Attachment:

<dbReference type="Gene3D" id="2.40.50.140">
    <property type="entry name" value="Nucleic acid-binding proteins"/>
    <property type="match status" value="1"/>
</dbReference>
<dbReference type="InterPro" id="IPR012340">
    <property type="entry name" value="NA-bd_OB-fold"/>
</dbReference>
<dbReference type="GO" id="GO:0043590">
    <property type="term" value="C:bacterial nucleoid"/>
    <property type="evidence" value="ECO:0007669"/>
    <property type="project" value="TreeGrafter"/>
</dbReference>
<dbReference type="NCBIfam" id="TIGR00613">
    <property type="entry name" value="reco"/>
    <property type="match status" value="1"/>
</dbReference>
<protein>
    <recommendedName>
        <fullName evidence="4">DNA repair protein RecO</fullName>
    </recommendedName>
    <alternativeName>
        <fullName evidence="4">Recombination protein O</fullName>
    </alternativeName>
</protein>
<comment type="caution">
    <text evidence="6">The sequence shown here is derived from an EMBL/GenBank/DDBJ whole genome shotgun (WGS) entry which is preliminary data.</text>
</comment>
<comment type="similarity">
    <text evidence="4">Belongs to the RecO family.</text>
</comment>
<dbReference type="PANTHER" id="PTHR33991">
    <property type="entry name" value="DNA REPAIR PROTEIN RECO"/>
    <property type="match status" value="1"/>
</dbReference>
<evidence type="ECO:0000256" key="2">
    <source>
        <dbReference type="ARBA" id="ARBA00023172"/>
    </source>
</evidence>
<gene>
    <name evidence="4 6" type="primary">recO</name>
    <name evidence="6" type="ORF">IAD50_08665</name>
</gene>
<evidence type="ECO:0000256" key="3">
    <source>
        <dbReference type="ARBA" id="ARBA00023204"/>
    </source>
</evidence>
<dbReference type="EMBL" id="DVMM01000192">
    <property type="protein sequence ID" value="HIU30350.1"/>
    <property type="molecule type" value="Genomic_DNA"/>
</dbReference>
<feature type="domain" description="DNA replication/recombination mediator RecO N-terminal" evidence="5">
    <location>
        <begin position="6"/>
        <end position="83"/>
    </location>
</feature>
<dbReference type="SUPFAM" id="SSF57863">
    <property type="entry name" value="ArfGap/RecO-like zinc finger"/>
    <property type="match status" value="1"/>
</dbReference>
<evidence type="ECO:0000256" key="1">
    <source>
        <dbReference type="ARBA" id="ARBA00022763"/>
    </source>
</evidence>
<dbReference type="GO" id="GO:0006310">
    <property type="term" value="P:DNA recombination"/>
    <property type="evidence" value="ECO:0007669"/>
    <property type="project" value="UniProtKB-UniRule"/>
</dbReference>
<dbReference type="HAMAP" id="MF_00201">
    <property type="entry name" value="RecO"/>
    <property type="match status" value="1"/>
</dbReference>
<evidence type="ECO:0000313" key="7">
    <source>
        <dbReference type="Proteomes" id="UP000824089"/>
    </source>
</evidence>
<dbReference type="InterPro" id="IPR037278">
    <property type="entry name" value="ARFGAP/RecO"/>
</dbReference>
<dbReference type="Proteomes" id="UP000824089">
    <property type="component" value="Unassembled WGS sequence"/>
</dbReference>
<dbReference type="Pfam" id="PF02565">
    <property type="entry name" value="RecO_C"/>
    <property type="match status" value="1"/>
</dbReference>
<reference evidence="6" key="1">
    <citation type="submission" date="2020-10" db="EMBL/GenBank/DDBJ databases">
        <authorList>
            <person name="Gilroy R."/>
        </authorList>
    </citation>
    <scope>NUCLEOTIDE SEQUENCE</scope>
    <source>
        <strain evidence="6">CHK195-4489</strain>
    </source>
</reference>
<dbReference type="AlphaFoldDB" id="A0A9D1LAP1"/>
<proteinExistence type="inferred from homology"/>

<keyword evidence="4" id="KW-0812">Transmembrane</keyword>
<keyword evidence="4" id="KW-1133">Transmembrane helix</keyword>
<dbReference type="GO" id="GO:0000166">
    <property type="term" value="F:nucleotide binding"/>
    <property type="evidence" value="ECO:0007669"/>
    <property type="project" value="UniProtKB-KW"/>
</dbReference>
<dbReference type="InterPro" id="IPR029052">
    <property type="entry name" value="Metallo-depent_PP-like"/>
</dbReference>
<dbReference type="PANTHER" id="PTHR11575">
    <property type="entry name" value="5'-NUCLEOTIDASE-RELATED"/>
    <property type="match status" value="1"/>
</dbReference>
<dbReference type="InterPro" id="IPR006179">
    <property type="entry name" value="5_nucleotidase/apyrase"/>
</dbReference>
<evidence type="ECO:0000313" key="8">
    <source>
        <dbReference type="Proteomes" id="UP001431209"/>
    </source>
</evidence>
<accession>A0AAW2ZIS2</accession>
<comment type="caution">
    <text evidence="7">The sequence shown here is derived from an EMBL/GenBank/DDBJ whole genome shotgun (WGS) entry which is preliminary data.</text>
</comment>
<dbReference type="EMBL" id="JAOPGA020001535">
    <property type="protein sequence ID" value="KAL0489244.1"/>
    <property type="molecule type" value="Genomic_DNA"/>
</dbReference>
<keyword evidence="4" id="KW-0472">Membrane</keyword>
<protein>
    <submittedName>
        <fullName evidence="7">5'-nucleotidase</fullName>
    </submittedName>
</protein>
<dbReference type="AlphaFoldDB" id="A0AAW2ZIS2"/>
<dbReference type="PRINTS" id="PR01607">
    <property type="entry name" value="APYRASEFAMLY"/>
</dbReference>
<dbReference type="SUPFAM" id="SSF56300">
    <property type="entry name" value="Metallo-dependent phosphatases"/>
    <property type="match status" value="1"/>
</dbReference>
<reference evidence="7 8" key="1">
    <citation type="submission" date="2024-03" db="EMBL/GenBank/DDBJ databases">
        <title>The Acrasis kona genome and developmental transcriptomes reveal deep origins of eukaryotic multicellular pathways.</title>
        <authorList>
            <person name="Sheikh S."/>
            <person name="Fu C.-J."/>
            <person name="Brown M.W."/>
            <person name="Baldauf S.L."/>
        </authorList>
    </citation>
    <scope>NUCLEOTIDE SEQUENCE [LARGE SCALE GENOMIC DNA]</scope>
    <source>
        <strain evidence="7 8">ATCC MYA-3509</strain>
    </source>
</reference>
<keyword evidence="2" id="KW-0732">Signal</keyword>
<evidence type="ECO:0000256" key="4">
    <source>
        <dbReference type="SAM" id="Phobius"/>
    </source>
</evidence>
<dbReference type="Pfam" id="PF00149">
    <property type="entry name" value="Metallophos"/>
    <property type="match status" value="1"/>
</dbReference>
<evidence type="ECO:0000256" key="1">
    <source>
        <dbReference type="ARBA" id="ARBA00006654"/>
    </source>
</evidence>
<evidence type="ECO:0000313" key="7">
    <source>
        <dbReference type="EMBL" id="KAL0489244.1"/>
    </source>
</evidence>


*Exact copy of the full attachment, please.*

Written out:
<dbReference type="Gene3D" id="2.40.50.140">
    <property type="entry name" value="Nucleic acid-binding proteins"/>
    <property type="match status" value="1"/>
</dbReference>
<dbReference type="InterPro" id="IPR012340">
    <property type="entry name" value="NA-bd_OB-fold"/>
</dbReference>
<dbReference type="GO" id="GO:0043590">
    <property type="term" value="C:bacterial nucleoid"/>
    <property type="evidence" value="ECO:0007669"/>
    <property type="project" value="TreeGrafter"/>
</dbReference>
<dbReference type="NCBIfam" id="TIGR00613">
    <property type="entry name" value="reco"/>
    <property type="match status" value="1"/>
</dbReference>
<protein>
    <recommendedName>
        <fullName evidence="4">DNA repair protein RecO</fullName>
    </recommendedName>
    <alternativeName>
        <fullName evidence="4">Recombination protein O</fullName>
    </alternativeName>
</protein>
<comment type="caution">
    <text evidence="6">The sequence shown here is derived from an EMBL/GenBank/DDBJ whole genome shotgun (WGS) entry which is preliminary data.</text>
</comment>
<comment type="similarity">
    <text evidence="4">Belongs to the RecO family.</text>
</comment>
<dbReference type="PANTHER" id="PTHR33991">
    <property type="entry name" value="DNA REPAIR PROTEIN RECO"/>
    <property type="match status" value="1"/>
</dbReference>
<evidence type="ECO:0000256" key="2">
    <source>
        <dbReference type="ARBA" id="ARBA00023172"/>
    </source>
</evidence>
<gene>
    <name evidence="4 6" type="primary">recO</name>
    <name evidence="6" type="ORF">IAD50_08665</name>
</gene>
<evidence type="ECO:0000256" key="3">
    <source>
        <dbReference type="ARBA" id="ARBA00023204"/>
    </source>
</evidence>
<dbReference type="EMBL" id="DVMM01000192">
    <property type="protein sequence ID" value="HIU30350.1"/>
    <property type="molecule type" value="Genomic_DNA"/>
</dbReference>
<feature type="domain" description="DNA replication/recombination mediator RecO N-terminal" evidence="5">
    <location>
        <begin position="6"/>
        <end position="83"/>
    </location>
</feature>
<dbReference type="SUPFAM" id="SSF57863">
    <property type="entry name" value="ArfGap/RecO-like zinc finger"/>
    <property type="match status" value="1"/>
</dbReference>
<evidence type="ECO:0000256" key="1">
    <source>
        <dbReference type="ARBA" id="ARBA00022763"/>
    </source>
</evidence>
<dbReference type="GO" id="GO:0006310">
    <property type="term" value="P:DNA recombination"/>
    <property type="evidence" value="ECO:0007669"/>
    <property type="project" value="UniProtKB-UniRule"/>
</dbReference>
<dbReference type="HAMAP" id="MF_00201">
    <property type="entry name" value="RecO"/>
    <property type="match status" value="1"/>
</dbReference>
<evidence type="ECO:0000313" key="7">
    <source>
        <dbReference type="Proteomes" id="UP000824089"/>
    </source>
</evidence>
<dbReference type="InterPro" id="IPR037278">
    <property type="entry name" value="ARFGAP/RecO"/>
</dbReference>
<dbReference type="Proteomes" id="UP000824089">
    <property type="component" value="Unassembled WGS sequence"/>
</dbReference>
<dbReference type="Pfam" id="PF02565">
    <property type="entry name" value="RecO_C"/>
    <property type="match status" value="1"/>
</dbReference>
<reference evidence="6" key="1">
    <citation type="submission" date="2020-10" db="EMBL/GenBank/DDBJ databases">
        <authorList>
            <person name="Gilroy R."/>
        </authorList>
    </citation>
    <scope>NUCLEOTIDE SEQUENCE</scope>
    <source>
        <strain evidence="6">CHK195-4489</strain>
    </source>
</reference>
<dbReference type="AlphaFoldDB" id="A0A9D1LAP1"/>
<proteinExistence type="inferred from homology"/>

<keyword evidence="4" id="KW-0812">Transmembrane</keyword>
<keyword evidence="4" id="KW-1133">Transmembrane helix</keyword>
<dbReference type="GO" id="GO:0000166">
    <property type="term" value="F:nucleotide binding"/>
    <property type="evidence" value="ECO:0007669"/>
    <property type="project" value="UniProtKB-KW"/>
</dbReference>
<dbReference type="InterPro" id="IPR029052">
    <property type="entry name" value="Metallo-depent_PP-like"/>
</dbReference>
<dbReference type="PANTHER" id="PTHR11575">
    <property type="entry name" value="5'-NUCLEOTIDASE-RELATED"/>
    <property type="match status" value="1"/>
</dbReference>
<dbReference type="InterPro" id="IPR006179">
    <property type="entry name" value="5_nucleotidase/apyrase"/>
</dbReference>
<evidence type="ECO:0000313" key="8">
    <source>
        <dbReference type="Proteomes" id="UP001431209"/>
    </source>
</evidence>
<accession>A0AAW2ZIS2</accession>
<comment type="caution">
    <text evidence="7">The sequence shown here is derived from an EMBL/GenBank/DDBJ whole genome shotgun (WGS) entry which is preliminary data.</text>
</comment>
<dbReference type="EMBL" id="JAOPGA020001535">
    <property type="protein sequence ID" value="KAL0489244.1"/>
    <property type="molecule type" value="Genomic_DNA"/>
</dbReference>
<keyword evidence="4" id="KW-0472">Membrane</keyword>
<protein>
    <submittedName>
        <fullName evidence="7">5'-nucleotidase</fullName>
    </submittedName>
</protein>
<dbReference type="AlphaFoldDB" id="A0AAW2ZIS2"/>
<dbReference type="PRINTS" id="PR01607">
    <property type="entry name" value="APYRASEFAMLY"/>
</dbReference>
<dbReference type="SUPFAM" id="SSF56300">
    <property type="entry name" value="Metallo-dependent phosphatases"/>
    <property type="match status" value="1"/>
</dbReference>
<reference evidence="7 8" key="1">
    <citation type="submission" date="2024-03" db="EMBL/GenBank/DDBJ databases">
        <title>The Acrasis kona genome and developmental transcriptomes reveal deep origins of eukaryotic multicellular pathways.</title>
        <authorList>
            <person name="Sheikh S."/>
            <person name="Fu C.-J."/>
            <person name="Brown M.W."/>
            <person name="Baldauf S.L."/>
        </authorList>
    </citation>
    <scope>NUCLEOTIDE SEQUENCE [LARGE SCALE GENOMIC DNA]</scope>
    <source>
        <strain evidence="7 8">ATCC MYA-3509</strain>
    </source>
</reference>
<keyword evidence="2" id="KW-0732">Signal</keyword>
<evidence type="ECO:0000256" key="4">
    <source>
        <dbReference type="SAM" id="Phobius"/>
    </source>
</evidence>
<dbReference type="Pfam" id="PF00149">
    <property type="entry name" value="Metallophos"/>
    <property type="match status" value="1"/>
</dbReference>
<evidence type="ECO:0000256" key="1">
    <source>
        <dbReference type="ARBA" id="ARBA00006654"/>
    </source>
</evidence>
<evidence type="ECO:0000313" key="7">
    <source>
        <dbReference type="EMBL" id="KAL0489244.1"/>
    </source>
</evidence>